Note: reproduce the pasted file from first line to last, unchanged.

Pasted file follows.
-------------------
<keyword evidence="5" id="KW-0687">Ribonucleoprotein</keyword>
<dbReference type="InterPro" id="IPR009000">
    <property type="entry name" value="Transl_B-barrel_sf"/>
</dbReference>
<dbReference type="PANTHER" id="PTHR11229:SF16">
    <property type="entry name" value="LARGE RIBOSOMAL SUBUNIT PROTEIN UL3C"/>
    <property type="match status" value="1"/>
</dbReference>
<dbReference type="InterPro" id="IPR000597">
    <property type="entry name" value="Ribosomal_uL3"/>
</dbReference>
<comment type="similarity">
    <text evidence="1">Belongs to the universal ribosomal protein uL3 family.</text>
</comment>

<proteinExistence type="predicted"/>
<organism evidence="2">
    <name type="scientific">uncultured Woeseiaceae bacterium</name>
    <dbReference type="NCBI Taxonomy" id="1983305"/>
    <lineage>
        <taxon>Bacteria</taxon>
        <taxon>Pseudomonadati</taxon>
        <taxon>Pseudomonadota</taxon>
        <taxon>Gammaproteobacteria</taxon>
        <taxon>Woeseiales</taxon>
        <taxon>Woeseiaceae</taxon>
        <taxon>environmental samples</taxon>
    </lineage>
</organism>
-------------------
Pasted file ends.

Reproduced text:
<keyword evidence="5" id="KW-0687">Ribonucleoprotein</keyword>
<dbReference type="InterPro" id="IPR009000">
    <property type="entry name" value="Transl_B-barrel_sf"/>
</dbReference>
<dbReference type="PANTHER" id="PTHR11229:SF16">
    <property type="entry name" value="LARGE RIBOSOMAL SUBUNIT PROTEIN UL3C"/>
    <property type="match status" value="1"/>
</dbReference>
<dbReference type="InterPro" id="IPR000597">
    <property type="entry name" value="Ribosomal_uL3"/>
</dbReference>
<comment type="similarity">
    <text evidence="1">Belongs to the universal ribosomal protein uL3 family.</text>
</comment>

<proteinExistence type="predicted"/>
<organism evidence="2">
    <name type="scientific">uncultured Woeseiaceae bacterium</name>
    <dbReference type="NCBI Taxonomy" id="1983305"/>
    <lineage>
        <taxon>Bacteria</taxon>
        <taxon>Pseudomonadati</taxon>
        <taxon>Pseudomonadota</taxon>
        <taxon>Gammaproteobacteria</taxon>
        <taxon>Woeseiales</taxon>
        <taxon>Woeseiaceae</taxon>
        <taxon>environmental samples</taxon>
    </lineage>
</organism>